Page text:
British Journal of Sociology
Опубликовано на портале: 15-12-2002Manuel Castells British Journal of Sociology. 2001. Vol. 52. No. 3. P. 541-546.
Manuel Castells responds to an essay by Abell and Reyniers criticizing his work. Castells describes the essay as an angry refusal of the entire intellectual effort that he has submitted to collegial consideration, proceeding on the basis of selected paragraphs quoted out of context, and a series of unfounded statements. In Castells' view, Abell and Reyniers's is a marginal attitude in today's diverse and tolerant intellectual world.
Опубликовано на портале: 15-12-2002Paul Gay British Journal of Sociology. 1999. Vol. 50. No. 4. P. 575-587.
In his highly regarded and influential Modernity and the Holocaust Zygmunt Bauman launched one of the most passionate and sustained critiques of bureaucracy rationality seen within social theory for some time. In so doing he drew heavily upon the work of Max Weber for support. The extent to which Weber really is the anti-bureaucratic ally Bauman claims him to be is examined. The main elements of Bauman's critique of bureaucratic rationality is outlined, drawing particular attention to its reliance upon a self-consciously Weberian theoretical lexicon. It is indicated that, despite his claims to be following in Weber's tracks, Bauman's conclusions regarding the moral vacuity of bureaucratic conduct are the very antithesis of Weber's own.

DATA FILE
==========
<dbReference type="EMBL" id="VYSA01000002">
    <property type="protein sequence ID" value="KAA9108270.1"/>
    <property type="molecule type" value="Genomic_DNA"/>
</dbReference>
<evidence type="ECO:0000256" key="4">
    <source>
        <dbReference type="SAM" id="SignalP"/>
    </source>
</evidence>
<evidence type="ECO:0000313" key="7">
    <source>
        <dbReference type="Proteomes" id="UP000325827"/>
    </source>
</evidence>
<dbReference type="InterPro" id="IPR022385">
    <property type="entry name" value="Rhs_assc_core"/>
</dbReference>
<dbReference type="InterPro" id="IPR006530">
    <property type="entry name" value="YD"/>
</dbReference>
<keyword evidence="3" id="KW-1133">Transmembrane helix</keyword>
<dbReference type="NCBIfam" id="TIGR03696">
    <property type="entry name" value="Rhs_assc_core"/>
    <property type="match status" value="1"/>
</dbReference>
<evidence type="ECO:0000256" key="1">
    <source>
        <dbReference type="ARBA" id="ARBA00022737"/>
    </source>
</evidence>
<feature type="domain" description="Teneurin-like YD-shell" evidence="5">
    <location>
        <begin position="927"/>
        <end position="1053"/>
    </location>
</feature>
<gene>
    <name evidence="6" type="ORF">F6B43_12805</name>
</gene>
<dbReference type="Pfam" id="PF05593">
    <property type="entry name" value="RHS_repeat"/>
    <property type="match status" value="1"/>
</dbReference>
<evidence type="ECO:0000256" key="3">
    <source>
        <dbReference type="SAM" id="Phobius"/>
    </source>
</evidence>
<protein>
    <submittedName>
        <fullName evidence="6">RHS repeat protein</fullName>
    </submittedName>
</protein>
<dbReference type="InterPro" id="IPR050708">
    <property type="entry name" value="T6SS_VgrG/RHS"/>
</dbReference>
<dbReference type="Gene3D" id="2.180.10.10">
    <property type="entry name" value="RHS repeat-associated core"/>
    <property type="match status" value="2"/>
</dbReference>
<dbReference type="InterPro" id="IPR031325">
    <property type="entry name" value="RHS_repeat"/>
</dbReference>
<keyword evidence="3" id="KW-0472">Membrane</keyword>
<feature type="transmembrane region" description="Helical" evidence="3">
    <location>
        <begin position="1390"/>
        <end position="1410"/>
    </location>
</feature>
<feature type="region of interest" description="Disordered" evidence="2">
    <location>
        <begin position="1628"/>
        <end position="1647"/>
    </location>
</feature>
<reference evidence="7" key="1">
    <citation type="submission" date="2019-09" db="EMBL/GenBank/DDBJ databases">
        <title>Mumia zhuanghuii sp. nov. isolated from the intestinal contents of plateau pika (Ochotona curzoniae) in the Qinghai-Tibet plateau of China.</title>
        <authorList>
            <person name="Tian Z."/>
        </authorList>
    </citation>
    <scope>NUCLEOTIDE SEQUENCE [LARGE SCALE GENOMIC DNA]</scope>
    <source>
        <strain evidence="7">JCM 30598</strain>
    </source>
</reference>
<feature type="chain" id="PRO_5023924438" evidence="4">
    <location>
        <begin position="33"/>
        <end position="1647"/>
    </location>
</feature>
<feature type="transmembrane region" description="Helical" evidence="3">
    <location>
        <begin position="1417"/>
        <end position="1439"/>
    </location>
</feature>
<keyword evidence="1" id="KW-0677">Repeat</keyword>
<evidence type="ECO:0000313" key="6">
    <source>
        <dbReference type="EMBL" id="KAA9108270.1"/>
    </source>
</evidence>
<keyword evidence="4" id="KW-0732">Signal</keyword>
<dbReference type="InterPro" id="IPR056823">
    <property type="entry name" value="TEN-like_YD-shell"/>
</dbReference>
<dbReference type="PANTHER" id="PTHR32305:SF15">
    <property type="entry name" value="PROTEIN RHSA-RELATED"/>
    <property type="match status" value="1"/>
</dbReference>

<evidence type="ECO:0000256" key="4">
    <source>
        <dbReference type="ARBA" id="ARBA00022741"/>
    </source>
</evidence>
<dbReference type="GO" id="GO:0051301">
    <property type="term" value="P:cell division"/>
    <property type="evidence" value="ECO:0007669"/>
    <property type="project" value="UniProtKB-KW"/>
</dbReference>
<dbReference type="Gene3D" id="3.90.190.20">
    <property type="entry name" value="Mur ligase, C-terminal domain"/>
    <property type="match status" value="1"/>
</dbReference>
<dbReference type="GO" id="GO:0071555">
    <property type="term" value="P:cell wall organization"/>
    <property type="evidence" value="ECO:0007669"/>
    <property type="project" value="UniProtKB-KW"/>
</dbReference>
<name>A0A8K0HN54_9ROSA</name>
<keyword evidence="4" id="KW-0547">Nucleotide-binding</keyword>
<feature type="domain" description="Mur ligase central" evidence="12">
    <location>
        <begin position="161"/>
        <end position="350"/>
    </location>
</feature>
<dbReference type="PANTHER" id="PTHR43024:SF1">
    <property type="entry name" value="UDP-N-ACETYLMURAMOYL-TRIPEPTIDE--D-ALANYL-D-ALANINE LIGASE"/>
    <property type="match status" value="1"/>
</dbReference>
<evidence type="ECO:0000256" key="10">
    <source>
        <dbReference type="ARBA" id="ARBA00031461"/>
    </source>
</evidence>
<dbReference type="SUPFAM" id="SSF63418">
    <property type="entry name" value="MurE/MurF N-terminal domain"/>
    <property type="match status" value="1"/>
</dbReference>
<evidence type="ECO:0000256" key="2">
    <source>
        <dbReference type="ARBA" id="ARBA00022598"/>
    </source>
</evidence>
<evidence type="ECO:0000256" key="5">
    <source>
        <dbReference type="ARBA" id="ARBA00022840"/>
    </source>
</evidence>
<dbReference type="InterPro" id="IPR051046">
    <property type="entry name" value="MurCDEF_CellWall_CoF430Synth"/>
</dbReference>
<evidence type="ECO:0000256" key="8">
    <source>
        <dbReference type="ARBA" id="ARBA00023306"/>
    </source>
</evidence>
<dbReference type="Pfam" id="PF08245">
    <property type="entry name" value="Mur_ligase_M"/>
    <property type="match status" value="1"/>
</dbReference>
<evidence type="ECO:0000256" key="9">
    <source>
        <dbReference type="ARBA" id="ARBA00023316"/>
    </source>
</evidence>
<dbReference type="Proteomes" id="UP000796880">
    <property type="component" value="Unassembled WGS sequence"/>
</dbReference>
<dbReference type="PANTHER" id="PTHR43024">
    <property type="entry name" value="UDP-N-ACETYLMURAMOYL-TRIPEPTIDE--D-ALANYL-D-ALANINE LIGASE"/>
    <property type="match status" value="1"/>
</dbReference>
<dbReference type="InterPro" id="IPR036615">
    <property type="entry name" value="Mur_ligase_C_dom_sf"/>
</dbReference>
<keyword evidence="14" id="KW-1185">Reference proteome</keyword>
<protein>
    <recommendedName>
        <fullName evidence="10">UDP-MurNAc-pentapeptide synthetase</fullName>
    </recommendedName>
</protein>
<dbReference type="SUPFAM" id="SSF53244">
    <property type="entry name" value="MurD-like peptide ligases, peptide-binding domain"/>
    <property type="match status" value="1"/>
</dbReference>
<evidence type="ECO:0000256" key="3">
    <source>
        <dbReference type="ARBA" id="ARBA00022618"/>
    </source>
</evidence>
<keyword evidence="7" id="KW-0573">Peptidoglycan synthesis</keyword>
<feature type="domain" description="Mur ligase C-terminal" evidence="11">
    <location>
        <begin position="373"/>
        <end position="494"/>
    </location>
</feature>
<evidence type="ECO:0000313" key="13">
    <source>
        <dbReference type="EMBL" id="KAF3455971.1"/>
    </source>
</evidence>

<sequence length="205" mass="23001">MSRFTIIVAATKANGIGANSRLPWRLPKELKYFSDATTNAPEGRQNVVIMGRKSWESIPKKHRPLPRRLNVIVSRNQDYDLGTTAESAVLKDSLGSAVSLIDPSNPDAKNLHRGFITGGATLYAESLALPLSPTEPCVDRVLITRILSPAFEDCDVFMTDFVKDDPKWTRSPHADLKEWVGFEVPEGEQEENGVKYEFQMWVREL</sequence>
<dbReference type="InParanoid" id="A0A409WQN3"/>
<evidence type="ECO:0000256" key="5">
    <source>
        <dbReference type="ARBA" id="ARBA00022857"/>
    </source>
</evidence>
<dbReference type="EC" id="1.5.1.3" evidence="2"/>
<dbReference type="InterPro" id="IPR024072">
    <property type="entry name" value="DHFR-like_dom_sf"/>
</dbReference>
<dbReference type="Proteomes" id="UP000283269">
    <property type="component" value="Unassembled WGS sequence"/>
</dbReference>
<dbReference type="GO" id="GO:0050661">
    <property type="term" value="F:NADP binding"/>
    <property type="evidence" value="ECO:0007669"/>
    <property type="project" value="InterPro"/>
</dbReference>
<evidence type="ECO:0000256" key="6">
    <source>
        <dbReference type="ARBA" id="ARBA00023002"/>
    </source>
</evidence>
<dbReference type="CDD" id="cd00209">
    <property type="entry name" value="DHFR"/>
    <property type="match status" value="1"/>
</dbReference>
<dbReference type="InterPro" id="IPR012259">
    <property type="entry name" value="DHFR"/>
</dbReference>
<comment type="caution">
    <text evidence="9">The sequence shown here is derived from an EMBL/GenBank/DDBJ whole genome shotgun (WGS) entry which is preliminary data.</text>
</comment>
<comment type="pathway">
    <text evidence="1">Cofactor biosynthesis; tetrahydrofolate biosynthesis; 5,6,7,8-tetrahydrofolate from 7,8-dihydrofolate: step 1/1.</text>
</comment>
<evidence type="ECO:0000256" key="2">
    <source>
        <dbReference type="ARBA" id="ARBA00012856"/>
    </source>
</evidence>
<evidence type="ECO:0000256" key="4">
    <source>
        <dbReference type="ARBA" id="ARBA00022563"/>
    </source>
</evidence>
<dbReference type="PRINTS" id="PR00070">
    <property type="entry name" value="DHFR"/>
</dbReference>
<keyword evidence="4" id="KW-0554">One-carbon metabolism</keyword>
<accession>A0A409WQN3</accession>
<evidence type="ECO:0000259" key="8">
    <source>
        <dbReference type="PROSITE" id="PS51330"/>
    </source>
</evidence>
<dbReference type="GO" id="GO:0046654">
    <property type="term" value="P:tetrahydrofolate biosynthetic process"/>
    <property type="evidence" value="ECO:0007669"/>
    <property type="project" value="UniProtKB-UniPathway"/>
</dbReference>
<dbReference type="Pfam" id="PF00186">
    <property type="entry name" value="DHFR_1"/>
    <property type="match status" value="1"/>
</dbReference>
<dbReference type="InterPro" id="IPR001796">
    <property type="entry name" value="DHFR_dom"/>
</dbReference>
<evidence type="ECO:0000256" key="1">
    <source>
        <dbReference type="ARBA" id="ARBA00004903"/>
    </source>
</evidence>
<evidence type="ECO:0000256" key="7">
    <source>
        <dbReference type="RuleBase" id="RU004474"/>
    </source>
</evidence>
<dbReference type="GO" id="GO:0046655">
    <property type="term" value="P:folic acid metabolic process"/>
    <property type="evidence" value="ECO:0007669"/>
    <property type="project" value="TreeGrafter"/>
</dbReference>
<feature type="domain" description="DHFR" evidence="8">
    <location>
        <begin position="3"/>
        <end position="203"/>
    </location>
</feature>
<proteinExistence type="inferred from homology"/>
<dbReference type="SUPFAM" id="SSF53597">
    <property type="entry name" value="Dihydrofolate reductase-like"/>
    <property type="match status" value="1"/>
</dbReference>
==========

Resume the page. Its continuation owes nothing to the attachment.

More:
Values-intuitive rational action: The dynamic relationship of instrumental rationality and values insights as a form of social action [статья]
Опубликовано на портале: 15-12-2002Phillip A. Woods British Journal of Sociology. 2001. Vol. 52. No. 4. P. 687-706.
This paper is concerned with the implications for conceptualizing social action which arise from a consideration of whether human beings are capable of knowing ultimate (universal, unconditionally valid) values. This issue is framed within the view that the validity of our understanding of social action is inextricably linked with the validity of our conception of humankind: the scope and variety of social action has potentialities and limitations that are inscribed by the nature of human beings qua human beings. The paper suggests an enlargement, through the addition of a proposed conceptual tool, of the framework that comprises Weber's typology of social action. It argues that the common human properties of the person in whom social action is embedded should not arbitrarily exclude questions of the genesis of values.